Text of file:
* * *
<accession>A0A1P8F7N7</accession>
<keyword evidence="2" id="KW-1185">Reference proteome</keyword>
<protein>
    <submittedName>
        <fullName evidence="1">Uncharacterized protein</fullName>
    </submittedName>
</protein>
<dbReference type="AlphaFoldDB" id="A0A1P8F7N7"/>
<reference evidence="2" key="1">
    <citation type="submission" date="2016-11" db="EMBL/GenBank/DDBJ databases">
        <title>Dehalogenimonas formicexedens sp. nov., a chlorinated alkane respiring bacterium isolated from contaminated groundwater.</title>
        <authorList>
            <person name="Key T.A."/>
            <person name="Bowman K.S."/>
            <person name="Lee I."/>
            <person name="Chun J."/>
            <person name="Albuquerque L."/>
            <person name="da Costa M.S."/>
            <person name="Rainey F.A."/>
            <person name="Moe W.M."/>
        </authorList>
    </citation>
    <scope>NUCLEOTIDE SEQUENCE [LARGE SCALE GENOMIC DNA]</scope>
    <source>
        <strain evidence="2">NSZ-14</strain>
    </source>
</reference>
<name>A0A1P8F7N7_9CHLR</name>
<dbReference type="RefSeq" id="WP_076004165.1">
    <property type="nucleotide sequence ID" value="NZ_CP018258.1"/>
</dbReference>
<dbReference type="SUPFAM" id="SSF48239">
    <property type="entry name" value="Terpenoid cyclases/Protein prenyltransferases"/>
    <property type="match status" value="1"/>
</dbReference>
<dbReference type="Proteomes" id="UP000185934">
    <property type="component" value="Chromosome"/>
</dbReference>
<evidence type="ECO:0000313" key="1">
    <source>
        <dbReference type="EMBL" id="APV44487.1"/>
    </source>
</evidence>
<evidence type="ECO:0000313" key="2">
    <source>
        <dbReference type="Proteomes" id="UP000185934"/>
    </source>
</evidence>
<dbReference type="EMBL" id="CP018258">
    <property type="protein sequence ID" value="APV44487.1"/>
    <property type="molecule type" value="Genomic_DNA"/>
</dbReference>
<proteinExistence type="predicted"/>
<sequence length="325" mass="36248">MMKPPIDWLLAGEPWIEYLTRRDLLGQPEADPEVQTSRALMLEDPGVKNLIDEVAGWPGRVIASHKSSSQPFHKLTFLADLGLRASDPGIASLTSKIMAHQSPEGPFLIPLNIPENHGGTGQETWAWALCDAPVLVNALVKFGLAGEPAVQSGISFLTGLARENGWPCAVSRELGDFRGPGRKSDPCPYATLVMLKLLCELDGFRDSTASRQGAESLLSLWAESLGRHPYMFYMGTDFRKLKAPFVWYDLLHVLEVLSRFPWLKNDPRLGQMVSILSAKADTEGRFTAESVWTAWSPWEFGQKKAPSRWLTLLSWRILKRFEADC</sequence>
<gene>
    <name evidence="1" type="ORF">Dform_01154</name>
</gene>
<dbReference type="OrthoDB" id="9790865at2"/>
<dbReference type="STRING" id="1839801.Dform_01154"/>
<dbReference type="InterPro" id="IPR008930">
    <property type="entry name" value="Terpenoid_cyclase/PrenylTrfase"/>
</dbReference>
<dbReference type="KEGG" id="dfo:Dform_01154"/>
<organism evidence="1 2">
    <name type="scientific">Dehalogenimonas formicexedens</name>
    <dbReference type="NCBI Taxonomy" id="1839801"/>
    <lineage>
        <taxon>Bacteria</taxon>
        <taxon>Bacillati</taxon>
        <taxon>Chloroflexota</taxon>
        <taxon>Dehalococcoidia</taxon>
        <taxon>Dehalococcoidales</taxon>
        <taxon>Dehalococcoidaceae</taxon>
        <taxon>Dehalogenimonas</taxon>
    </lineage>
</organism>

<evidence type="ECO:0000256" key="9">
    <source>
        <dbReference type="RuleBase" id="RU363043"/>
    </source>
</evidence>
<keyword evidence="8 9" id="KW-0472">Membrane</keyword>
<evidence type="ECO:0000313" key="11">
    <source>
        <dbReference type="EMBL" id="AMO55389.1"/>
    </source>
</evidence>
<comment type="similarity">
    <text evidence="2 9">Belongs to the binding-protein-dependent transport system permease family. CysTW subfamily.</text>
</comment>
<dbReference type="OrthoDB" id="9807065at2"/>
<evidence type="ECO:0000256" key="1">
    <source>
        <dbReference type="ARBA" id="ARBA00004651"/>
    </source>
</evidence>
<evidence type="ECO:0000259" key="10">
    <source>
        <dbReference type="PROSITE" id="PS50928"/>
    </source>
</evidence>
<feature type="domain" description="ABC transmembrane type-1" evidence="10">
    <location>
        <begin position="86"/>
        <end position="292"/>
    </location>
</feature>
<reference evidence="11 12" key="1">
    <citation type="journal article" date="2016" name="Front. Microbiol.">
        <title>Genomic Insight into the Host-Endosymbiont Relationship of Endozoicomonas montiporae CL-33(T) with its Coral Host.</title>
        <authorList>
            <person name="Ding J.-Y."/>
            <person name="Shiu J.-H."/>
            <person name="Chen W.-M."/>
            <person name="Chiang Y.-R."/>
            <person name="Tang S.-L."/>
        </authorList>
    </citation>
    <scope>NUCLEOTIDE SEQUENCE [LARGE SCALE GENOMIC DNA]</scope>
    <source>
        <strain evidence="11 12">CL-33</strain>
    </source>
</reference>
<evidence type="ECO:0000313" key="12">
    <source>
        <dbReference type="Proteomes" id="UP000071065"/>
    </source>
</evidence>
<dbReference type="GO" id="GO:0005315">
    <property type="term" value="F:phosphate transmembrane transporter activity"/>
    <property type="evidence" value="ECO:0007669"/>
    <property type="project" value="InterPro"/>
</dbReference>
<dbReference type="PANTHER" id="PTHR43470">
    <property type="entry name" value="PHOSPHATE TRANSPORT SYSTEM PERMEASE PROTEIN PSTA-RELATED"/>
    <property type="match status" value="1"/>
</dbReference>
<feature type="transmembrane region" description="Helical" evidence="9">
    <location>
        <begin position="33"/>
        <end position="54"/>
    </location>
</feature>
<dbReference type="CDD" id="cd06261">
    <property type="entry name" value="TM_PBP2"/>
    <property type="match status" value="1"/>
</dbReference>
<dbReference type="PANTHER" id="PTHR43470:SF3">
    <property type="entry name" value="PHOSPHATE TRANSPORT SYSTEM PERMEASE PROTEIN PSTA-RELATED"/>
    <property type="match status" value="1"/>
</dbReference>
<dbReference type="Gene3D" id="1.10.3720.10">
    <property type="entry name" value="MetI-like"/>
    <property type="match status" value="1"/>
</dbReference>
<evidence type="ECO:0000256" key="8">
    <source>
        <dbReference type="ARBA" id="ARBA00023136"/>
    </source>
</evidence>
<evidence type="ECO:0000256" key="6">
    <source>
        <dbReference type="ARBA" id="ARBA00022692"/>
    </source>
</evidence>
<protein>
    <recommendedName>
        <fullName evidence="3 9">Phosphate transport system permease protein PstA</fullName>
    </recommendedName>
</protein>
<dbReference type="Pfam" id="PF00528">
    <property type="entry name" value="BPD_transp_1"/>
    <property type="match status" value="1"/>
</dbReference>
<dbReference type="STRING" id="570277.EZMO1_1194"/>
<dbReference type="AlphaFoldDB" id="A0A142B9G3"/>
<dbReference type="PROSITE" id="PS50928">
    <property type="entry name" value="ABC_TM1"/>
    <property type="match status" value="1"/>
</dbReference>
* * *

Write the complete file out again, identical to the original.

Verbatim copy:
<accession>A0A1P8F7N7</accession>
<keyword evidence="2" id="KW-1185">Reference proteome</keyword>
<protein>
    <submittedName>
        <fullName evidence="1">Uncharacterized protein</fullName>
    </submittedName>
</protein>
<dbReference type="AlphaFoldDB" id="A0A1P8F7N7"/>
<reference evidence="2" key="1">
    <citation type="submission" date="2016-11" db="EMBL/GenBank/DDBJ databases">
        <title>Dehalogenimonas formicexedens sp. nov., a chlorinated alkane respiring bacterium isolated from contaminated groundwater.</title>
        <authorList>
            <person name="Key T.A."/>
            <person name="Bowman K.S."/>
            <person name="Lee I."/>
            <person name="Chun J."/>
            <person name="Albuquerque L."/>
            <person name="da Costa M.S."/>
            <person name="Rainey F.A."/>
            <person name="Moe W.M."/>
        </authorList>
    </citation>
    <scope>NUCLEOTIDE SEQUENCE [LARGE SCALE GENOMIC DNA]</scope>
    <source>
        <strain evidence="2">NSZ-14</strain>
    </source>
</reference>
<name>A0A1P8F7N7_9CHLR</name>
<dbReference type="RefSeq" id="WP_076004165.1">
    <property type="nucleotide sequence ID" value="NZ_CP018258.1"/>
</dbReference>
<dbReference type="SUPFAM" id="SSF48239">
    <property type="entry name" value="Terpenoid cyclases/Protein prenyltransferases"/>
    <property type="match status" value="1"/>
</dbReference>
<dbReference type="Proteomes" id="UP000185934">
    <property type="component" value="Chromosome"/>
</dbReference>
<evidence type="ECO:0000313" key="1">
    <source>
        <dbReference type="EMBL" id="APV44487.1"/>
    </source>
</evidence>
<evidence type="ECO:0000313" key="2">
    <source>
        <dbReference type="Proteomes" id="UP000185934"/>
    </source>
</evidence>
<dbReference type="EMBL" id="CP018258">
    <property type="protein sequence ID" value="APV44487.1"/>
    <property type="molecule type" value="Genomic_DNA"/>
</dbReference>
<proteinExistence type="predicted"/>
<sequence length="325" mass="36248">MMKPPIDWLLAGEPWIEYLTRRDLLGQPEADPEVQTSRALMLEDPGVKNLIDEVAGWPGRVIASHKSSSQPFHKLTFLADLGLRASDPGIASLTSKIMAHQSPEGPFLIPLNIPENHGGTGQETWAWALCDAPVLVNALVKFGLAGEPAVQSGISFLTGLARENGWPCAVSRELGDFRGPGRKSDPCPYATLVMLKLLCELDGFRDSTASRQGAESLLSLWAESLGRHPYMFYMGTDFRKLKAPFVWYDLLHVLEVLSRFPWLKNDPRLGQMVSILSAKADTEGRFTAESVWTAWSPWEFGQKKAPSRWLTLLSWRILKRFEADC</sequence>
<gene>
    <name evidence="1" type="ORF">Dform_01154</name>
</gene>
<dbReference type="OrthoDB" id="9790865at2"/>
<dbReference type="STRING" id="1839801.Dform_01154"/>
<dbReference type="InterPro" id="IPR008930">
    <property type="entry name" value="Terpenoid_cyclase/PrenylTrfase"/>
</dbReference>
<dbReference type="KEGG" id="dfo:Dform_01154"/>
<organism evidence="1 2">
    <name type="scientific">Dehalogenimonas formicexedens</name>
    <dbReference type="NCBI Taxonomy" id="1839801"/>
    <lineage>
        <taxon>Bacteria</taxon>
        <taxon>Bacillati</taxon>
        <taxon>Chloroflexota</taxon>
        <taxon>Dehalococcoidia</taxon>
        <taxon>Dehalococcoidales</taxon>
        <taxon>Dehalococcoidaceae</taxon>
        <taxon>Dehalogenimonas</taxon>
    </lineage>
</organism>

<evidence type="ECO:0000256" key="9">
    <source>
        <dbReference type="RuleBase" id="RU363043"/>
    </source>
</evidence>
<keyword evidence="8 9" id="KW-0472">Membrane</keyword>
<evidence type="ECO:0000313" key="11">
    <source>
        <dbReference type="EMBL" id="AMO55389.1"/>
    </source>
</evidence>
<comment type="similarity">
    <text evidence="2 9">Belongs to the binding-protein-dependent transport system permease family. CysTW subfamily.</text>
</comment>
<dbReference type="OrthoDB" id="9807065at2"/>
<evidence type="ECO:0000256" key="1">
    <source>
        <dbReference type="ARBA" id="ARBA00004651"/>
    </source>
</evidence>
<evidence type="ECO:0000259" key="10">
    <source>
        <dbReference type="PROSITE" id="PS50928"/>
    </source>
</evidence>
<feature type="domain" description="ABC transmembrane type-1" evidence="10">
    <location>
        <begin position="86"/>
        <end position="292"/>
    </location>
</feature>
<reference evidence="11 12" key="1">
    <citation type="journal article" date="2016" name="Front. Microbiol.">
        <title>Genomic Insight into the Host-Endosymbiont Relationship of Endozoicomonas montiporae CL-33(T) with its Coral Host.</title>
        <authorList>
            <person name="Ding J.-Y."/>
            <person name="Shiu J.-H."/>
            <person name="Chen W.-M."/>
            <person name="Chiang Y.-R."/>
            <person name="Tang S.-L."/>
        </authorList>
    </citation>
    <scope>NUCLEOTIDE SEQUENCE [LARGE SCALE GENOMIC DNA]</scope>
    <source>
        <strain evidence="11 12">CL-33</strain>
    </source>
</reference>
<evidence type="ECO:0000313" key="12">
    <source>
        <dbReference type="Proteomes" id="UP000071065"/>
    </source>
</evidence>
<dbReference type="GO" id="GO:0005315">
    <property type="term" value="F:phosphate transmembrane transporter activity"/>
    <property type="evidence" value="ECO:0007669"/>
    <property type="project" value="InterPro"/>
</dbReference>
<dbReference type="PANTHER" id="PTHR43470">
    <property type="entry name" value="PHOSPHATE TRANSPORT SYSTEM PERMEASE PROTEIN PSTA-RELATED"/>
    <property type="match status" value="1"/>
</dbReference>
<feature type="transmembrane region" description="Helical" evidence="9">
    <location>
        <begin position="33"/>
        <end position="54"/>
    </location>
</feature>
<dbReference type="CDD" id="cd06261">
    <property type="entry name" value="TM_PBP2"/>
    <property type="match status" value="1"/>
</dbReference>
<dbReference type="PANTHER" id="PTHR43470:SF3">
    <property type="entry name" value="PHOSPHATE TRANSPORT SYSTEM PERMEASE PROTEIN PSTA-RELATED"/>
    <property type="match status" value="1"/>
</dbReference>
<dbReference type="Gene3D" id="1.10.3720.10">
    <property type="entry name" value="MetI-like"/>
    <property type="match status" value="1"/>
</dbReference>
<evidence type="ECO:0000256" key="8">
    <source>
        <dbReference type="ARBA" id="ARBA00023136"/>
    </source>
</evidence>
<evidence type="ECO:0000256" key="6">
    <source>
        <dbReference type="ARBA" id="ARBA00022692"/>
    </source>
</evidence>
<protein>
    <recommendedName>
        <fullName evidence="3 9">Phosphate transport system permease protein PstA</fullName>
    </recommendedName>
</protein>
<dbReference type="Pfam" id="PF00528">
    <property type="entry name" value="BPD_transp_1"/>
    <property type="match status" value="1"/>
</dbReference>
<dbReference type="STRING" id="570277.EZMO1_1194"/>
<dbReference type="AlphaFoldDB" id="A0A142B9G3"/>
<dbReference type="PROSITE" id="PS50928">
    <property type="entry name" value="ABC_TM1"/>
    <property type="match status" value="1"/>
</dbReference>